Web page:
The hype over the Apple (NASDAQ:AAPL) Watch unveiling yesterday overshadowed Statista's report that Samsung (OTC:SSNLF) was the top seller of smartwatches in 2014. As per Statista's record, Samsung leads a group of 89 firms, a group that sold 6.8 million smartwatches last year.
Samsung's line of Android and Tizen-powered Gear watches helped the South Korean company sell 1.2 million units - 17.65% market share.
The average selling price of smartwatches in 2014 was $189. The Android Wear-powered Samsung Gear Live retails for $199.99, while the 4G-enabled Samsung Gear S is available from AT&T (NYSE:T) at $299.99 without contract. Pebble, the second biggest vendor of smartwatches, sells its Steel smartwatch at $199. The FitBit Surge is available for $249.95. Sony's (NYSE:SNE) SmartWatch 3 is also priced at $249.99.
In spite of the launch of the Apple Watch, the willingness of Samsung to price its products competitively against the competition might help it retain its crown as top vendor of smartwatches this year. Apple, known for selling premium phones and computers, is pricing the Apple Watch well above the current competition.
The cheapest Sports version of the Apple Watch will retail for $349. The mid-range Apple Watch Steel version will sell for $599 to $1099. Apple lists 38 different models for its smartwatch product, far more than what Samsung and other vendors have now.
My speculation last year that an Apple Watch version will come with a luxury price tag is now a reality. The Apple Watch Edition with 18-karat gold will start at a base price of $10,000. Tim Cook hired a sales director of Swiss watch company TAG Heuer last year. Cook is trying to upgrade the Apple brand to the level of Swiss-made premium wristwatches.
The high price tags of Apple Watch products will help $199 smartwatches like the Samsung Gear Live more palatable to price-sensitive buyers. Furthermore, unless the Apple Watch Edition has diamonds or precious stones inside it, the 18-karat gold casing does not justify its $10,000 price tag.
Samsung Doesn't Need To Compete With Apple
I opine that Samsung has no need to go toe to toe with Apple's smartwatch strategy. Apple is banking on its gazillions of iLoyalists to buy expensive iOS smartwatches. Samsung does not have the same massive base of loyal customers. Samsung can just continue its campaign of selling affordable Android and Tizen OS smartwatches.
There is little point for Samsung to also come up with a $10,000 Gear smartwatch. The Samsung brand cannot equate itself to a Rolex or a Tissot Swiss Watch. Even Apple might find it hard to attract enough buyers for a $10,000 watch that serves as a fitness tracker and as a companion device to the iPhone.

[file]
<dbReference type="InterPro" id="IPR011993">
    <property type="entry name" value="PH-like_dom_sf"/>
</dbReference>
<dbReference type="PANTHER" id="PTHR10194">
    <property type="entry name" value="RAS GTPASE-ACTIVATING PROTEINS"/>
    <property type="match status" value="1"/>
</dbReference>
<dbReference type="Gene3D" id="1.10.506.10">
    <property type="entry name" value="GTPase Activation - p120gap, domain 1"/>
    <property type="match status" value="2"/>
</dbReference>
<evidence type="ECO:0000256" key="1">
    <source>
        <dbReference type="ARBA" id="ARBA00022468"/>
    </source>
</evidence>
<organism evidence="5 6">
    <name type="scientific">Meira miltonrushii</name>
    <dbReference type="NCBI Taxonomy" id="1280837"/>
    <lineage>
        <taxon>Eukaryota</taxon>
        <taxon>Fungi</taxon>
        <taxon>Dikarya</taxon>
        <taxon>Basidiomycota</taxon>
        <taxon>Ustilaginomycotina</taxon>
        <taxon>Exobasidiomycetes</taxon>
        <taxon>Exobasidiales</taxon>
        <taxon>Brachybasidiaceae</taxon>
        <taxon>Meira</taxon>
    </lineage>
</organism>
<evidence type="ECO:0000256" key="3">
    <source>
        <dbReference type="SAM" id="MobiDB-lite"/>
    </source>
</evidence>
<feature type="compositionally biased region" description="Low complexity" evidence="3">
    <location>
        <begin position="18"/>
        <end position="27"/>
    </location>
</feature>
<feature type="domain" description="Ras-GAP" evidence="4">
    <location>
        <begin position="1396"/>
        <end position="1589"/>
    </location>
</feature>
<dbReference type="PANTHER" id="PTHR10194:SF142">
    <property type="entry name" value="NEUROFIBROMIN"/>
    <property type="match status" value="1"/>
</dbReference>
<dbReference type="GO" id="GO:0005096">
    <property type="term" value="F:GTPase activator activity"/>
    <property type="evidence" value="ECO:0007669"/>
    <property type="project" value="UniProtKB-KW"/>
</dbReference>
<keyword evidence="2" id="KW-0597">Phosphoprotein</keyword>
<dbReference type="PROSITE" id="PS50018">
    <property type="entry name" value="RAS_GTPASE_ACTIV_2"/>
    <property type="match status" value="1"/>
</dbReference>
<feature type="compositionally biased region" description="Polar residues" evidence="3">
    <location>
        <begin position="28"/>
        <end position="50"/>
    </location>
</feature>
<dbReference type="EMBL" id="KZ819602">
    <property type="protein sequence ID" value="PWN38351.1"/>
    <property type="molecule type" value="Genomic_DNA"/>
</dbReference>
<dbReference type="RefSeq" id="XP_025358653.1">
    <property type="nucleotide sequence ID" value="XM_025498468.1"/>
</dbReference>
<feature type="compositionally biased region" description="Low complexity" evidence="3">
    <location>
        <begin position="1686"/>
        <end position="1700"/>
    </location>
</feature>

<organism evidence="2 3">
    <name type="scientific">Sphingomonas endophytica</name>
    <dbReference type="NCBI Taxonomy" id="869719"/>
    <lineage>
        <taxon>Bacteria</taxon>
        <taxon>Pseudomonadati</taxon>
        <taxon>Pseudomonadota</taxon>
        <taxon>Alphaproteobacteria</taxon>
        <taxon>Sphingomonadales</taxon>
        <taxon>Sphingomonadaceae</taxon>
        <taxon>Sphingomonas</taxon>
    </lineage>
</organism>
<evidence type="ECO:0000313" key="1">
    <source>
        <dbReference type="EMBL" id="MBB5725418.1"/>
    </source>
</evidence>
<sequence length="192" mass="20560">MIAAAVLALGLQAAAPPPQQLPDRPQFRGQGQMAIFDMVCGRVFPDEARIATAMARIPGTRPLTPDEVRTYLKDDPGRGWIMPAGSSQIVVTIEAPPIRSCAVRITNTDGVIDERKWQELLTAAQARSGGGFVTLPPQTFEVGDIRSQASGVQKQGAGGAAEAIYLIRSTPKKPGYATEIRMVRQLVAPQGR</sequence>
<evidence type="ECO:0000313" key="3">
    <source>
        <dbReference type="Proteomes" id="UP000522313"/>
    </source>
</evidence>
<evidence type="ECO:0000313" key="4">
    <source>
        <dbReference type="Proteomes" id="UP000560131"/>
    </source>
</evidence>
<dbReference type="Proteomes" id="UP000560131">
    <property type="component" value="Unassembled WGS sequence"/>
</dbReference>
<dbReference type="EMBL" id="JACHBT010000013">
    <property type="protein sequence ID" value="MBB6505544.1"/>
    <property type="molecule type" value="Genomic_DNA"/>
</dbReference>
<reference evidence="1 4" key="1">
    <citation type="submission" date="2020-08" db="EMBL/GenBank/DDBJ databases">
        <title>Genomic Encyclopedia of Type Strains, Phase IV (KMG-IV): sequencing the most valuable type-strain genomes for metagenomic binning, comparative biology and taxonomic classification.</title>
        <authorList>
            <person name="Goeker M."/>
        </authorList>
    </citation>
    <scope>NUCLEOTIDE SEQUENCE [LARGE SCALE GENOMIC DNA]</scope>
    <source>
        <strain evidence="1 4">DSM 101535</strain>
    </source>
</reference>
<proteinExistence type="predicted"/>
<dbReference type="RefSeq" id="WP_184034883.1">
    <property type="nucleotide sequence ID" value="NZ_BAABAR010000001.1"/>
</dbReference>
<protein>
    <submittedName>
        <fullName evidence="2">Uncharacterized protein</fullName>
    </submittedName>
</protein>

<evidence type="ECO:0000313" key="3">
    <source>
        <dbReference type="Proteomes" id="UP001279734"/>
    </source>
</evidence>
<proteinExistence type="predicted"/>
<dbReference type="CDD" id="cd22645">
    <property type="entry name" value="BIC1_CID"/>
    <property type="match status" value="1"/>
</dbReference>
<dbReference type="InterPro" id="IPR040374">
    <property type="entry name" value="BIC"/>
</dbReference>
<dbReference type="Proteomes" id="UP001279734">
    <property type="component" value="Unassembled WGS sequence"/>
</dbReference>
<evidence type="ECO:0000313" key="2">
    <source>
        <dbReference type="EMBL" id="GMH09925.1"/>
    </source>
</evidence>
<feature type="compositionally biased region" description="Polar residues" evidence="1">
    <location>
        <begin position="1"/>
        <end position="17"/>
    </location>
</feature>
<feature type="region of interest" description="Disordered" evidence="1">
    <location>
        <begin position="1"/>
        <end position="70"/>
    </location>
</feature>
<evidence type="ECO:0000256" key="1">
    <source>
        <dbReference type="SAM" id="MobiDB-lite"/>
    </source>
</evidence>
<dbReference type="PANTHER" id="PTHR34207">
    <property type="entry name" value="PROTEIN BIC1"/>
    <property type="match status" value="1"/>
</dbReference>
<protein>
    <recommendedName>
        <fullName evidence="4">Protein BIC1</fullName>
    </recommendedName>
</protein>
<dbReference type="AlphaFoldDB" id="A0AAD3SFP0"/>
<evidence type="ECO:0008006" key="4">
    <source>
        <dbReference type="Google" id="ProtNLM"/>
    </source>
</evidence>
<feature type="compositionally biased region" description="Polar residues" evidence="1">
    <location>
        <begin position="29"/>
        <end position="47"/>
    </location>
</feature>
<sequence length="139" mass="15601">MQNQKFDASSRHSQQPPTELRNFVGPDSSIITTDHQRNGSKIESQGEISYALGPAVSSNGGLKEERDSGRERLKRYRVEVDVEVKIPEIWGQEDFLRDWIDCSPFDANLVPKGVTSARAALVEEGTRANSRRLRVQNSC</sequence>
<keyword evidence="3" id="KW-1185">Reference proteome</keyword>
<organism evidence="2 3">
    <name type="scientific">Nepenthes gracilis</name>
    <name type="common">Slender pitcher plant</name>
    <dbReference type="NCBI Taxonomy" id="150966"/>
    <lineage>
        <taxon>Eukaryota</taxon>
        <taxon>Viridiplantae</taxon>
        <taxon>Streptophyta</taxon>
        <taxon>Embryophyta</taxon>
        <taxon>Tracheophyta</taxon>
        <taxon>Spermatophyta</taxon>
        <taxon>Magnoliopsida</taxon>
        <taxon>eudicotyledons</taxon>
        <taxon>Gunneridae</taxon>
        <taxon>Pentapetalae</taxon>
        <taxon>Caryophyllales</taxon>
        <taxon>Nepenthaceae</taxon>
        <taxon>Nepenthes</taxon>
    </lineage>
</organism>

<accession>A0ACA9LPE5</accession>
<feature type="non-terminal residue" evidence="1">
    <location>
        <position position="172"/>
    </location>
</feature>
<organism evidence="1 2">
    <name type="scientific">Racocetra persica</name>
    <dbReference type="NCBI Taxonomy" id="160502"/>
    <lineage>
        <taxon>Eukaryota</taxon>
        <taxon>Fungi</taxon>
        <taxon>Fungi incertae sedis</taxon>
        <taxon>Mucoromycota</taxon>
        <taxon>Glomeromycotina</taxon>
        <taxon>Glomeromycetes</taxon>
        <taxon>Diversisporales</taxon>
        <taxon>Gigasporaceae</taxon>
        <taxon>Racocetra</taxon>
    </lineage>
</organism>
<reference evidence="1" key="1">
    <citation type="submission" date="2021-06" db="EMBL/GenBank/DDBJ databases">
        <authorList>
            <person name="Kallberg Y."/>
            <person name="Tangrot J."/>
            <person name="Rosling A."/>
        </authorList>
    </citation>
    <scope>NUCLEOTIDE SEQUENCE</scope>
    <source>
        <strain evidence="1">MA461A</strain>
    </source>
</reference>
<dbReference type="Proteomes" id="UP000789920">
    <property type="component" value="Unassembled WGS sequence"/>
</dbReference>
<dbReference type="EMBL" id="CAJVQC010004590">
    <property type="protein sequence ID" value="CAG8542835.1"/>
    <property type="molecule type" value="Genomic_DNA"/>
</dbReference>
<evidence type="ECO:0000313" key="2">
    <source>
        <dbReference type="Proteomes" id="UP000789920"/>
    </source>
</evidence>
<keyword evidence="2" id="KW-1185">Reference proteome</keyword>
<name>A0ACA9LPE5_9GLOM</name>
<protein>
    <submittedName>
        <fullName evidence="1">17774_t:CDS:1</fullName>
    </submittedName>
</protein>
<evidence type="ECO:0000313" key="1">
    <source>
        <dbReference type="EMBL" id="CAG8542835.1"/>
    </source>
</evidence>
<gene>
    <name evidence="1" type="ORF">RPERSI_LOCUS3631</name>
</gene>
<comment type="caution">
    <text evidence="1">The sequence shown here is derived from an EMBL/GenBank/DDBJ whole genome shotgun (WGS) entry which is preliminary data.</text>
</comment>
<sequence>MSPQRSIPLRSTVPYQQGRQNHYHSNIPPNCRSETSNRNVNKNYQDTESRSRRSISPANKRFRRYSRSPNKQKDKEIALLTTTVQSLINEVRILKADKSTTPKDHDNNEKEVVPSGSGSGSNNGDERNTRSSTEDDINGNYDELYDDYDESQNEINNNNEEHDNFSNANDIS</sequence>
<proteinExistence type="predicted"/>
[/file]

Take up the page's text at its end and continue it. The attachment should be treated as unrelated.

I believe that Samsung and other smartwatch vendors will continue to thrive as long as they stick to what already made them successful. Affordability is still a great selling point for any smartwatch.
Rumor has it that the Apple Watch already received 5 to 6 million pre-orders. But there is still a wide room for other vendors to sell their respective smartwatches.
CCS Insight estimates that there will be around 27 million units of smartwatches that will be sold this year. Wristbands or fitness trackers like the products of FitBit will sell around 36 million units. Due to the higher price tags of the Apple Watch product line, it is unlikely that Apple will get more than 20% market share (like what the iPhone has right now).
CCS Insight also predicts that by 2018, there will be around 340 million wearables, 44% of which will be smartwatches. The huge potential in smartwatches (around 149 million in use by 2018) means vendors agile enough to come up with lower ASP (average selling price) products will remain competitive with Apple.
Source: CCS Insight
The current smartphone and tablet market situation will likely mirror the future scenario in wearables. Apple will dominate the high-ASP products while Samsung will likely dominate the low to medium range of smartwatches.
The arrival of the Apple Watch is not the death knell of Samsung's Gear product line. The multi-billion advertising budget of Samsung will likely help it hold on to its more than 17% market share in smartwatches this year.
Should Samsung decide to apply its pricing strategy in smartphones to wearables, $99 Android Wear smartwatches could help the company retain its leadership position.
The essential concept of the smartwatch does not require top of the line hardware components or solid-gold case/ construction. As long as Samsung can satisfy the five most desired features of a smartwatch, there will be a market for cheap Android Wear watches.
SSNLF is a Buy. This South Korean company is and will always be a tough competitor of Apple.
Disclosure: The author is long AAPL.
The author wrote this article themselves, and it expresses their own opinions. The author is not receiving compensation for it (other than from Seeking Alpha). The author has no business relationship with any company whose stock is mentioned in this article.
Editor's Note: This article discusses one or more securities that do not trade on a major U.S. exchange. Please be aware of the risks associated with these stocks.